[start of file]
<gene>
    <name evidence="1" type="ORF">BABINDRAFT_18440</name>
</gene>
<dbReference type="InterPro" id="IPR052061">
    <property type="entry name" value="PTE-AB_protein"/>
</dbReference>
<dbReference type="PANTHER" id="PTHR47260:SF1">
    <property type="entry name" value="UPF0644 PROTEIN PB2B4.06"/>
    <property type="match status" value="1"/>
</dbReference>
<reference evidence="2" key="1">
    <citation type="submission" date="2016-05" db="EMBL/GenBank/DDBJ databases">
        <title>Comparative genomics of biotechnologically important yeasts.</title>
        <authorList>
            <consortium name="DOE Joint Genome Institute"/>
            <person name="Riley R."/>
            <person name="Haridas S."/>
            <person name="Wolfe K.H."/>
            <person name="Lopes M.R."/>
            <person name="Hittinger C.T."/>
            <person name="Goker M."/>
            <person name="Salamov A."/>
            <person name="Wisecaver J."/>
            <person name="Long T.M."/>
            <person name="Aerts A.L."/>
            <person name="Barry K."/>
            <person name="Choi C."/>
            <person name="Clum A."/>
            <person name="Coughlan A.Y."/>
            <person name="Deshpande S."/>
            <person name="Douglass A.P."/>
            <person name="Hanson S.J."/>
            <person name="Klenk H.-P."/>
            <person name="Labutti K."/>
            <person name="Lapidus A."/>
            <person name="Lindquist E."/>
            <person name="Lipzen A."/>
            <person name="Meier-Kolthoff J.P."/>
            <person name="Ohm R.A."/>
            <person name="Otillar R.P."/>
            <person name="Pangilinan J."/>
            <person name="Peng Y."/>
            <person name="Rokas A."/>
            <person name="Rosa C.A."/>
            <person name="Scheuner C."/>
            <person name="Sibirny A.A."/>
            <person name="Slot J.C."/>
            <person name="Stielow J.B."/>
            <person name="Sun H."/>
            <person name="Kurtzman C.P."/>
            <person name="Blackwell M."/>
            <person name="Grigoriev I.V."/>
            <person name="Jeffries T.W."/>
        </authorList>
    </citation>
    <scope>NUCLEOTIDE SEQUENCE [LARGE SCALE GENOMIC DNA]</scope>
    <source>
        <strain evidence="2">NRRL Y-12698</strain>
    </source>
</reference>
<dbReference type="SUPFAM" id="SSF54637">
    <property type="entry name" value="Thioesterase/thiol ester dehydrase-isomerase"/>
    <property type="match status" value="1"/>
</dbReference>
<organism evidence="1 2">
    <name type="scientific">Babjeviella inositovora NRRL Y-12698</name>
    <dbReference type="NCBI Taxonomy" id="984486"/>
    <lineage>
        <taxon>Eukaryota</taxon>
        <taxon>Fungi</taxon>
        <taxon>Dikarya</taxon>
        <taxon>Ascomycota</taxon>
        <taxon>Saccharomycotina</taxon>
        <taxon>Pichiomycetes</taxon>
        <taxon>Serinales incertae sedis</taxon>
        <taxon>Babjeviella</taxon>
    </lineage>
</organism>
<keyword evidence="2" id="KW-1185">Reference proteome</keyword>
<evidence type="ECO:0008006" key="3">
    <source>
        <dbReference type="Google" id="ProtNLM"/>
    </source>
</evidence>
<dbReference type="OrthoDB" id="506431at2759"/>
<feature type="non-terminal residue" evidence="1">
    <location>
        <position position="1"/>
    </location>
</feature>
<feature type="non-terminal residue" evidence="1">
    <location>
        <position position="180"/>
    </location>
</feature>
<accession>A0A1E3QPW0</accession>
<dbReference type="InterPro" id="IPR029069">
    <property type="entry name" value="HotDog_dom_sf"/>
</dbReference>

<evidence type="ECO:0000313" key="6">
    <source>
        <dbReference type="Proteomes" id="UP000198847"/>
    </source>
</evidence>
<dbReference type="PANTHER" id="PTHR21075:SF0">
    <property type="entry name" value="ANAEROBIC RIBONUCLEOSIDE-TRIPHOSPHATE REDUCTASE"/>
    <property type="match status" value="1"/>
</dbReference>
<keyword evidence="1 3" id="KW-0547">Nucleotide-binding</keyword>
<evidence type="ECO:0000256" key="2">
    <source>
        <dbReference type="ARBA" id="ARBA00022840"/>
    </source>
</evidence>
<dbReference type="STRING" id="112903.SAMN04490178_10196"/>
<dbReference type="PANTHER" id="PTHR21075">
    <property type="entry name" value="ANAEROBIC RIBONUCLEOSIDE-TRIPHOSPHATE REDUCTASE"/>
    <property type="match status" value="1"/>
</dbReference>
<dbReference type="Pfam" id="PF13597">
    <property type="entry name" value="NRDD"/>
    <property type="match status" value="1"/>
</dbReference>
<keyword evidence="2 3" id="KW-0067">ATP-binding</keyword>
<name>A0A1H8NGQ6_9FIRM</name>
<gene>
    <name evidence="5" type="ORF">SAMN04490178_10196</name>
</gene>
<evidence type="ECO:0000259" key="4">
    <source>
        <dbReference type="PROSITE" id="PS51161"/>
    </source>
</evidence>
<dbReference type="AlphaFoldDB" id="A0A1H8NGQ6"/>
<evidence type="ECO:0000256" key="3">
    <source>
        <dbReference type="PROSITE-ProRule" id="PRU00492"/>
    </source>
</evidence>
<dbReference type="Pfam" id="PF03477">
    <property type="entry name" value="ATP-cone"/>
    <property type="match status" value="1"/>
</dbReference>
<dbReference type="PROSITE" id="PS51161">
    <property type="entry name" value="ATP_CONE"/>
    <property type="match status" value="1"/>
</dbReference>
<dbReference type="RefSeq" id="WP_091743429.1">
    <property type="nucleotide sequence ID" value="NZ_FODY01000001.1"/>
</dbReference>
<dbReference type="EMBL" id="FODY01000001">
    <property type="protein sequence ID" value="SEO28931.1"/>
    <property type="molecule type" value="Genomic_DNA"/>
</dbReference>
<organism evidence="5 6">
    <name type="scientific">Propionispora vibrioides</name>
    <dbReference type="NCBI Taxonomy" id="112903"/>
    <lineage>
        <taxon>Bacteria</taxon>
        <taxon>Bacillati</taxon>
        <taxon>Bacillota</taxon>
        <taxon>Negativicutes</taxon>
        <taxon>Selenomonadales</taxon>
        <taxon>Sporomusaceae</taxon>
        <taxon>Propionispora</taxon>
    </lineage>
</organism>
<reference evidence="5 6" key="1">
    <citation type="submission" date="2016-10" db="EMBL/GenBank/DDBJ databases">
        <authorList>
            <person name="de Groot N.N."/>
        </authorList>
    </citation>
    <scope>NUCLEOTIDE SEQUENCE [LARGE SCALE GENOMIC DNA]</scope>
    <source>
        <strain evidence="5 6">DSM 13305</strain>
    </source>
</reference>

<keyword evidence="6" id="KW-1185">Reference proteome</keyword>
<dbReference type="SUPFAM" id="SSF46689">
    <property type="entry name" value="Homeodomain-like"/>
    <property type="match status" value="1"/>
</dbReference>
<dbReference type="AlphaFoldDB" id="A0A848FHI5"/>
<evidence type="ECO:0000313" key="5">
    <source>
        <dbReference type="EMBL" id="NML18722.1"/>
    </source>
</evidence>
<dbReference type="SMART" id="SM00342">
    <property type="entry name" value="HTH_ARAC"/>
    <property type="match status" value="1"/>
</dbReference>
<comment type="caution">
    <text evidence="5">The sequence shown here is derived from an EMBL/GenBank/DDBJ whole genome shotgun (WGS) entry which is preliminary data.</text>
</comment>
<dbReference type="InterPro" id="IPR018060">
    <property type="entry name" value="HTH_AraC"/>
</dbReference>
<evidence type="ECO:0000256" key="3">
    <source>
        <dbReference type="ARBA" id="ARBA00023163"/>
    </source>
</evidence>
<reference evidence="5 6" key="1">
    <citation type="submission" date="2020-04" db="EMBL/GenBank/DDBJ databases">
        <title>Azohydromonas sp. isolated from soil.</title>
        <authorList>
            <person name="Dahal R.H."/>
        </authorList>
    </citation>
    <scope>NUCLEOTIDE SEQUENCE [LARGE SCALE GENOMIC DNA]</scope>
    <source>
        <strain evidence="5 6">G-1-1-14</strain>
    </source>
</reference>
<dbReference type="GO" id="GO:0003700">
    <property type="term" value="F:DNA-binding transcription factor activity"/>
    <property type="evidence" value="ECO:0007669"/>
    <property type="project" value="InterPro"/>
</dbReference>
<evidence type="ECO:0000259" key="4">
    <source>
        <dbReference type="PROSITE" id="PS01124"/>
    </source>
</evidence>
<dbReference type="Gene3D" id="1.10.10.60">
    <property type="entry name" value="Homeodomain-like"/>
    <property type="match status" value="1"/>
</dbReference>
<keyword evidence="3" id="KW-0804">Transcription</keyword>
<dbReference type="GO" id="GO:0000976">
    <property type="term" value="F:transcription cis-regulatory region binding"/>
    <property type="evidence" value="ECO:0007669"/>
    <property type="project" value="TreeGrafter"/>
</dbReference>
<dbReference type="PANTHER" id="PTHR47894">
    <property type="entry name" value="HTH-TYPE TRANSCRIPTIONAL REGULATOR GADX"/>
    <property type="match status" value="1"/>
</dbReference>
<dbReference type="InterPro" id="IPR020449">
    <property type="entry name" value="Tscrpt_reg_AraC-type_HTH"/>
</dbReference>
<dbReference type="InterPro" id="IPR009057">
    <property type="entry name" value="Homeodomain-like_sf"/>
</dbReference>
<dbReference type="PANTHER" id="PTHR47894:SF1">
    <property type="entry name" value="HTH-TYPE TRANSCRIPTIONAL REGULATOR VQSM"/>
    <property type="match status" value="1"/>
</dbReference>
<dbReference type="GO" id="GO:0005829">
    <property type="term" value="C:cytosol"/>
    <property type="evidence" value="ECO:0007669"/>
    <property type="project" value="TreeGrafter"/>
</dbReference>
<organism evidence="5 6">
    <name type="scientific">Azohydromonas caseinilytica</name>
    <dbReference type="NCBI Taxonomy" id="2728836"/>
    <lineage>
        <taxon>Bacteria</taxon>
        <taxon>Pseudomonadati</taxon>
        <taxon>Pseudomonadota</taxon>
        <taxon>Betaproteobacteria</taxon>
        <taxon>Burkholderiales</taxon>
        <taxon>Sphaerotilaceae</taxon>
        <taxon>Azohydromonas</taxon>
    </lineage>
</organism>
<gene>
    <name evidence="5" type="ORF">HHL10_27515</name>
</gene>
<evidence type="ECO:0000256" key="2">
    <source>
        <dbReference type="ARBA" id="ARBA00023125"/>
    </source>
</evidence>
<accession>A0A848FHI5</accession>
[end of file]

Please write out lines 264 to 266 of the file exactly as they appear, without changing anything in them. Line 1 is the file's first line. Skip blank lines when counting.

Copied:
        <taxon>Burkholderiales</taxon>
        <taxon>Sphaerotilaceae</taxon>
        <taxon>Azohydromonas</taxon>